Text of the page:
12. 12. Outline <ul><li>Public Financing of Health Matters </li></ul><ul><li>Study Design </li></ul><ul><li>Findings </li></ul><ul><li>Which Part of the Health Sector Do the Funds Come From? </li></ul><ul><li>Limitations </li></ul><ul><li>Recommendations </li></ul>
  13. 13. WHO Imputed Datasets Show in Real Dollars GHE-S is Increasing
  14. 14. IMF Imputed Datasets Show in Real Dollars GHE-S is Increasing
  15. 15. Decomposing Changes in GHE-S into Changes in GDP, Changes in Size of Government (GGE/GDP) and Changes in Government Commitment to Health (GHE-S/GDP)
  16. 16. IMF Change in Government Health Expenditure as a share of General Government Expenditure
  17. 17. WHO Change in Government Health Expenditure as a share of General Government Expenditure
  18. 18. Development Assistance for Health change in Global Burden of Disease developing regions in 1999-2002 compared with 2003-2006
  19. 19. Table 2: Time-series cross-sectional regression results for GHE-S/GDP for countries in GDB developing regions based on the Arellano-Bover/Blundell-Bond model
  20. 20.
  21. 21. Coefficients of Development Assistance for Health to Governments as a proportion of Gross Domestic Product WHO IMF WHO IMF WHO IMF <ul><li>Uncorrected Coefficient </li></ul><ul><li>Equilibrium Corrected Coefficient </li></ul>
  22. 22. Coefficients of Development Assistance for Health to Non-Governments as a proportion of Gross Domestic Product <ul><li>Uncorrected Coefficient </li></ul><ul><li>Equilibrium Corrected Coefficient </li></ul>
  23. 23. <ul><ul><li>Our statistical analysis reports on the average effect of different factors including DAH-G, DAH-N, GGE and GDP on GHE-S in developing, low-income, low-income and lower-middle income and sub-Saharan Africa. </li></ul></ul><ul><ul><li>Consideration of maps of trends in GHE-S/GGE indicates within any of these groupings marked heterogeneity across countries. </li></ul></ul><ul><ul><li>Some countries receiving large amounts of DAH-G are actually increasing their own health spending even though the average effect is to decrease spending. </li></ul></ul>Heterogeneous Effects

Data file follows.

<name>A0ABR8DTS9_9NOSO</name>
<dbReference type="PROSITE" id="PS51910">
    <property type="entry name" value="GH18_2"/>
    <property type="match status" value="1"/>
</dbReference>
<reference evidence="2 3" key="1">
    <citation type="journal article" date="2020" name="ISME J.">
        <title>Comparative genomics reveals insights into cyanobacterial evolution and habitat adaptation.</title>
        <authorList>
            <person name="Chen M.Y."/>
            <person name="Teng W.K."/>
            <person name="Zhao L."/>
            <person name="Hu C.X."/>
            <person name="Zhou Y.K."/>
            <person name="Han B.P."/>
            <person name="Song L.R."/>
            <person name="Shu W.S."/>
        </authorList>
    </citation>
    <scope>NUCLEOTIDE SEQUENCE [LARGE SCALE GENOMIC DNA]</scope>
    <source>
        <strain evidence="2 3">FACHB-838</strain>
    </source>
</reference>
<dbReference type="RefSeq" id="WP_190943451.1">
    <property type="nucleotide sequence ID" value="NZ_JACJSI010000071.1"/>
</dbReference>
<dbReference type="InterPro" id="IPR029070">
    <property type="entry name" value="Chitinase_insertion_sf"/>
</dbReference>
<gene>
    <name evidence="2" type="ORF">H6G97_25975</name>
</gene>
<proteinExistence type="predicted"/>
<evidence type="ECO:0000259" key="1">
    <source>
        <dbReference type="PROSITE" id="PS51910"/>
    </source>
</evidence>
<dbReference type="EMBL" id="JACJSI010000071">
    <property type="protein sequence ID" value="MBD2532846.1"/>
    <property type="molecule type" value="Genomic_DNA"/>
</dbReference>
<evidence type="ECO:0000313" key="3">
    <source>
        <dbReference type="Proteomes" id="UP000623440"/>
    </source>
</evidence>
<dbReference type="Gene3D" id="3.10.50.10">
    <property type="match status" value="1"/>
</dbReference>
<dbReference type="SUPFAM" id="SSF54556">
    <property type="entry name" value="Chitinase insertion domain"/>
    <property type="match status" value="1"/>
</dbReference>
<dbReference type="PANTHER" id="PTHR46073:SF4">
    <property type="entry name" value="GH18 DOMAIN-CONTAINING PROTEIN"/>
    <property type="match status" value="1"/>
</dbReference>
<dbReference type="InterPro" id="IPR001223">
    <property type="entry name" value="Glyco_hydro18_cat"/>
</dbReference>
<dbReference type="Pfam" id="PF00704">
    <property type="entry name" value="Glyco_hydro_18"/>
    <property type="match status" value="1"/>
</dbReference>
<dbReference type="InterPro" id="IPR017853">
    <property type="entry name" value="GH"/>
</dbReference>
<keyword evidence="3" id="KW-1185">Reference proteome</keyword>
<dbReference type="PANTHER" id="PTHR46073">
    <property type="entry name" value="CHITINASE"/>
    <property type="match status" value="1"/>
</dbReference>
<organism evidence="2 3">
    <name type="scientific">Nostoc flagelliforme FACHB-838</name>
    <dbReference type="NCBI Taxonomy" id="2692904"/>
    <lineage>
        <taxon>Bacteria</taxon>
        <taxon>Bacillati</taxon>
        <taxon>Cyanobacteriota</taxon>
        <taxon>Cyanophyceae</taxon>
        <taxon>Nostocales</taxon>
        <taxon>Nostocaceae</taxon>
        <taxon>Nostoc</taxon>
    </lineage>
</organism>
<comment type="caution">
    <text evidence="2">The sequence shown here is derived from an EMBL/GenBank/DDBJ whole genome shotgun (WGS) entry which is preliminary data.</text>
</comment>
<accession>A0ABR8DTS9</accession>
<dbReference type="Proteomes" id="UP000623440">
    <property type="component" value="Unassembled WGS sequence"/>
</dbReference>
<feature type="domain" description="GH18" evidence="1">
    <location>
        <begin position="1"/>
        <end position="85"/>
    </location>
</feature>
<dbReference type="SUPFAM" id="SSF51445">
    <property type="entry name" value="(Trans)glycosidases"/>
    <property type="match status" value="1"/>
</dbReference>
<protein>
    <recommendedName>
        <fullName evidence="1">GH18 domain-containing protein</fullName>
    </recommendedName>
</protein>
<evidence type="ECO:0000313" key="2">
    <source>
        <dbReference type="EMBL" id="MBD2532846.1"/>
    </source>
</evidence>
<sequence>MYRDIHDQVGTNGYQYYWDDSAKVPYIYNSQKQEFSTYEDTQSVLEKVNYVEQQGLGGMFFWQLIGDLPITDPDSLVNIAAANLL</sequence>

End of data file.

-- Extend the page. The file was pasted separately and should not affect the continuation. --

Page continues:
24. 24. Outline <ul><li>Public Financing of Health Matters </li></ul><ul><li>Study Design </li></ul><ul><li>Findings </li></ul><ul><li>Which Part of the Health Sector Do the Funds Come From? </li></ul><ul><li>Limitations </li></ul><ul><li>Recommendations </li></ul>
  25. 25. <ul><ul><li>A dollar of DAH leads to a 60 cent decline in MOF funding of government health programs. </li></ul></ul><ul><ul><li>Donors monitor carefully that DAH goes to the targeted programs such as HIV, malaria, or tuberculosis. </li></ul></ul><ul><ul><li>Decrease in MOF resources must come from other components of the health system. </li></ul></ul><ul><ul><li>Is this tertiary care or the district primary health care system? No evidence at present to answer this question. </li></ul></ul><ul><ul><li>Impact of sub-additionality may be an important dimension of the positive or negative synergies debate. </li></ul></ul>Sub-Additionality May Have Magnified Effect on Health Priorities
  26. 26. Outline <ul><li>Public Financing of Health Matters </li></ul><ul><li>Study Design </li></ul><ul><li>Findings </li></ul><ul><li>Which Part of the Health Sector Do the Funds Come From? </li></ul><ul><li>Limitations </li></ul><ul><li>Recommendations </li></ul>
  27. 27. <ul><ul><li>GHE-S is computed in this study by subtracting measured DAH-G from GHE-A. </li></ul></ul><ul><ul><li>Systematic errors in the measurement of DAH-G or GHE-A will lead to errors in GHE-S. </li></ul></ul><ul><ul><li>We suspect DAH-G is underestimated because some flows to government are not captured in the available project databases leading to an overestimate of GHE-S. </li></ul></ul><ul><ul><li>Remaining problems in identifying whether DAH recipient is government or a non-governmental entity. For this reason, included alternative sensitivity analysis in the study. </li></ul></ul>Data Limitations